-ation, -ization (-iz[e] + -ation); -isation (British spelling variation)
(Greek > Latin: a suffix; action, act, process, state, or condition; or result of doing something)
Although there are over 1,450 word entries ending with -ation or -ization listed in this unit, there are certainly many more which exist in the English language. At any rate, this unit provides a significant number of -ation and -ization examples for you to see.
2. The shadowing or partial concealment of an area.
3. A faint sketch; an imperfect representation of a thing.
4. In heraldry, the shadow only of a figure, outlined, and painted of a color darker than the field.
2. What someone does for amusement, or for relaxation, away from his or her regular job; a hobby: A group of teachers whose avocations were the playing of musical instruments decided to form a small orchestra.
2. The charging of a liquid with air or other gas, as the oxygenation of blood in the bronchial alveoli.
3. The act of charging a liquid with a gas making it effervescent.
2. An unusual mannerism or behavior that is not natural: Fred Black had a peculiar affectation of constantly putting his hat on and taking it off again which made some people think that he had an uncontrollable desire or compulsion to do this.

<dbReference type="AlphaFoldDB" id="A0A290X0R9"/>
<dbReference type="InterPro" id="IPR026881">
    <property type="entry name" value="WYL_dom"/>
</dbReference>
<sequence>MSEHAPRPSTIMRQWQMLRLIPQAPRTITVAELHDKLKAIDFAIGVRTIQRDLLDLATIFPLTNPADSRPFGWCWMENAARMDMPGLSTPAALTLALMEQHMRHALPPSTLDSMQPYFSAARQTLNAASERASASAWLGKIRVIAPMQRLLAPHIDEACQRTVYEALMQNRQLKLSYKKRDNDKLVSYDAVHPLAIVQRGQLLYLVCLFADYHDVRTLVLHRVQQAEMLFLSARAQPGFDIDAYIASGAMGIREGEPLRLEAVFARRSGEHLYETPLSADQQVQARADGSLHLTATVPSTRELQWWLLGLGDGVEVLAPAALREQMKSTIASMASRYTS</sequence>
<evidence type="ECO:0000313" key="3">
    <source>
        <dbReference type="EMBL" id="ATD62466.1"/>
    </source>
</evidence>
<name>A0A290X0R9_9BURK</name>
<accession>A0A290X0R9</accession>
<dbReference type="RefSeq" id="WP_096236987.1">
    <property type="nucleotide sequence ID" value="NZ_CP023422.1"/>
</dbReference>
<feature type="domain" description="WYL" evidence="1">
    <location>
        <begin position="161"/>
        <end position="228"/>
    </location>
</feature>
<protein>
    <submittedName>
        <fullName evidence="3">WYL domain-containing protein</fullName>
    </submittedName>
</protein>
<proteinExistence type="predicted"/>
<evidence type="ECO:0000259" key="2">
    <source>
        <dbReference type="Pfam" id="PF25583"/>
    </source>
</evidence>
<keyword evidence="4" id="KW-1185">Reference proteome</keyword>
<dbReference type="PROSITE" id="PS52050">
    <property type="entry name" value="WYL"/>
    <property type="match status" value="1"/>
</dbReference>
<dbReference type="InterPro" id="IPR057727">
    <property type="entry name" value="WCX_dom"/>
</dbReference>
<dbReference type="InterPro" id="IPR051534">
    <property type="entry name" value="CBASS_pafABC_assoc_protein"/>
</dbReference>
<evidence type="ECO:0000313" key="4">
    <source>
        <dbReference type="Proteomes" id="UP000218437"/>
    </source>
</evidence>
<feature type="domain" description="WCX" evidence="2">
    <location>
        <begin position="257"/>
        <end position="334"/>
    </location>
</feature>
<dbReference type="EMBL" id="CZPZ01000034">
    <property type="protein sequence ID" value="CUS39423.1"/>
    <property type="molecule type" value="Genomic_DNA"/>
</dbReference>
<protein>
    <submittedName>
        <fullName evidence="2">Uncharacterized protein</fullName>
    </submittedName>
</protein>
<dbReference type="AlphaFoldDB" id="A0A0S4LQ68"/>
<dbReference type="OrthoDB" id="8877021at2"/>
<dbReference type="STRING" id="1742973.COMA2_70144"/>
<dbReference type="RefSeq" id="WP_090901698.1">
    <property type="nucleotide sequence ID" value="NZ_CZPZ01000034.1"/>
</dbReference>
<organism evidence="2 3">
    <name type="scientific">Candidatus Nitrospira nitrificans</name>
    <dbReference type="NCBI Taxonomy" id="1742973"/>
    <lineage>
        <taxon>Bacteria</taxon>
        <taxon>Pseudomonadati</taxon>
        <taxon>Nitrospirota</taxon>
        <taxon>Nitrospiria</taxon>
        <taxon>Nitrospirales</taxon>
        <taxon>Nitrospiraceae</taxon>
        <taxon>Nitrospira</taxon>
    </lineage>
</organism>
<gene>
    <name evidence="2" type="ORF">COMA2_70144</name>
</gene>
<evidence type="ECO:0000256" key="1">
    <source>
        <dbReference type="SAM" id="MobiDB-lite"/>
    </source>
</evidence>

3. A particular habit; such as, speech or dress that is adopted to give an impression that is not real or true: Andre's high-toned English accent was an affectation which he assumed when auditioning for a part in a new theater production.
Go to this Word A Day Revisited Index
so you can see more of Mickey Bach's cartoons.
2. A positive statement, or the declaration, of the truth or existence of something.
3. A formal declaration acceptable in a court, usually made by someone who has a conscientious objection to taking an oath: The Constitution of the U.S. provides for an oath or an affirmation by officeholders.
4. A confirmation, or ratification, of the truth or validity of a prior judgment, decision, etc.
2. The formation of a word by means of an affix: The affixation of "discourage" uses the prefix "dis", which is added to the root "courage" and alters the content of the term.
The effect of attaching an affixation to an expression transforms the content of the meaning or part of speech; for example, "recreation" (noun) can be changed to "recreational" (adjective).
In his English class at school, Jake learned how to convert the content of several words by using the method of affixation, which changes them from one part of speech to another one or changes their meanings completely.